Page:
Gavin Rossdale goes Jimi Hendrix.
Review and Photos by Phil BonyataFads come and go, but Bush - once dismissed as a knock-off of the grunge scene - continue with the sound that made them famous and the fans continue to scoop-up their records, albeit a little slower now. As the founders of the movement have died or imploded such as Nirvana, Soungarden and Alice In Chains, Bush have become somewhat of an elder statesman in the alternative music scene. The British band, together now for ten years, came to a cold and snowy Milwaukee on the second stop of their current tour to promote their latest back-to-basics studio release, Golden State, and grease the wheels with their classics.
Singer-songwriter Gavin Rossdale and the band casually sauntered onto the darkened stage and waited until the anticipatory roar of the crowd reached it's peak which prompted the band to wage war with the razor blade edginess of "The People That We Love." Rossdale, not forgetting his grunge influences, was clad in a ill-fitting and drab t-shirt, baggy pants and rather dorky tennis shoes. Would a flannel shirt really have been out of place, Gavin? Drummer Robin Goodridge and bassist Dave Parsons put the thundering groove down on track as Rossdale's lips caressed the mic (Gwen, I miss you) ever-so-closely. With the polish stripped off, the band was able to find it's core. Bush is a better band live than in the studio. Sometimes the bands' albums have featured a slick and purposeful sloppiness that doesn't always work. Tonight they left the producers at home and played with an abandon that created a sound that wasn't always collective and unified, but had the sass and anger of what the original purveyors of grunge had in mind.
Confidently, the band featured a spartan set with stripped down lighting. Let the music do the talking. The oily resonance of "Headful of Ghosts" seeped through the perpetual stream of body surfers and found a home in the blood, sweat and beer on the floor. The backbeated "Machinehead" ebbed and flowed like a floundering ship searching for a lighthouse in the fog, only to be greeted by the crashing rocks on the shoreline.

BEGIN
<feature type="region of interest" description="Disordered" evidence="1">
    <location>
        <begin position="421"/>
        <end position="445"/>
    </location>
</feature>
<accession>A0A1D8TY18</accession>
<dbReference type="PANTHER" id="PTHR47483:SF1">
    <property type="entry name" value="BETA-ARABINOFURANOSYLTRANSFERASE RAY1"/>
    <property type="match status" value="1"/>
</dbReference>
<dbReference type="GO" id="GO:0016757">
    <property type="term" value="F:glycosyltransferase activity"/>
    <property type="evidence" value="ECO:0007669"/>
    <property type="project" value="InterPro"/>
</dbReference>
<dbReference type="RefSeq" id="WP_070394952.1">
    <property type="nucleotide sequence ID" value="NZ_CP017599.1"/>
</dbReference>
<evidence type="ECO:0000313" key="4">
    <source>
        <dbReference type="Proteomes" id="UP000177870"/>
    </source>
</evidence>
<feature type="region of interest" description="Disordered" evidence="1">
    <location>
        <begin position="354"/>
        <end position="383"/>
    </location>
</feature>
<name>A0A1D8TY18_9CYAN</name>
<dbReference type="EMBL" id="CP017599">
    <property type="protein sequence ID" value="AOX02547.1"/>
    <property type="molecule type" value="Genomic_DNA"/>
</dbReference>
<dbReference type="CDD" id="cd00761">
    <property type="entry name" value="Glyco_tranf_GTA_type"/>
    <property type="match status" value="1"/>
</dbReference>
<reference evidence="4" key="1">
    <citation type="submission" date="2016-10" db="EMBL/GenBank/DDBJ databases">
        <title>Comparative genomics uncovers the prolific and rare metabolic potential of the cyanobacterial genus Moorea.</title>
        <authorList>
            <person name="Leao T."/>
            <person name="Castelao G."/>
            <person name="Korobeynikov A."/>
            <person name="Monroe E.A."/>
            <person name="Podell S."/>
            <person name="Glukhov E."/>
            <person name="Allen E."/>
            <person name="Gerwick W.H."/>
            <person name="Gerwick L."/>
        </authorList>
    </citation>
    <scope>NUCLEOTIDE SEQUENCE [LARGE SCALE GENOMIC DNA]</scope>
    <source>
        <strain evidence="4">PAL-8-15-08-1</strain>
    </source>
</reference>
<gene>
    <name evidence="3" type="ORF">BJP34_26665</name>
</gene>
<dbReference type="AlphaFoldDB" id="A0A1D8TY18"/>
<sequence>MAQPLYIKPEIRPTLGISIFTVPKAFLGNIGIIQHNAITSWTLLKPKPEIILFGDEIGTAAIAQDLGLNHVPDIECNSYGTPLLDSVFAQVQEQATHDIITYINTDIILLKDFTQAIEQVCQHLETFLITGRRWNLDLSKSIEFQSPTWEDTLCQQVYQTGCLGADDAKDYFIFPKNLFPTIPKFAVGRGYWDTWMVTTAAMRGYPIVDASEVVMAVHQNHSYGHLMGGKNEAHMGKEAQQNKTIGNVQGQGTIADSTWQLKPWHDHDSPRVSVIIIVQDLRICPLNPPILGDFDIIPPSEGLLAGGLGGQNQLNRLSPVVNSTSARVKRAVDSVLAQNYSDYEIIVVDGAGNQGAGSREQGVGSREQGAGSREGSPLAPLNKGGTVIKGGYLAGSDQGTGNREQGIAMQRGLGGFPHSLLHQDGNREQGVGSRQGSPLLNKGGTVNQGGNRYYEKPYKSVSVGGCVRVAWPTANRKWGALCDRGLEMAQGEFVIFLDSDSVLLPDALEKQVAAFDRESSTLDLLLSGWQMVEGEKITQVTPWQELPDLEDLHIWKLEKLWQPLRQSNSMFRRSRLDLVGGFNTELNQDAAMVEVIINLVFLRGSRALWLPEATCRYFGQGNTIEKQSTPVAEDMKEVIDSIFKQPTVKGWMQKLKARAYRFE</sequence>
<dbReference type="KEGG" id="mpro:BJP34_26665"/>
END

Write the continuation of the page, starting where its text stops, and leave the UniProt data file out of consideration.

The guitarist cranked out the hard chord opening to "Chemicals" as Gavin twirled around and around like a ballerina at her first dance class. Electric pulses from the gleaming spotlights danced along side in perfect disharmony. There's a lot to be said for hanging in there. The bass and guitar driven "Come Down" bared it's teeth early and took a chunk out of any lingering doubts in the audience. The loud guitars blazed a path for Rossdale as he fell to his knees and laid claim to the song's heart. He ripped it out and spat it on the floor leaving the song to wither and die on the stage - rock n' roll style. Not surprisingly, "Glycerine" filled out the encore, with it's familiar strains begging for it's own identity.
The band has been criticized early on for their put-together sound that was poised to reap the benefits of the grunge and alternative movements. These critics apparently have never seen this band live. Rossdale is a rock star of subtle intensity and verve. He and the band successfully crossed the threshold of imitation and stamped their own brand of originality on the collective asses of the sardine-canned filled Eagles Ballroom tonight.
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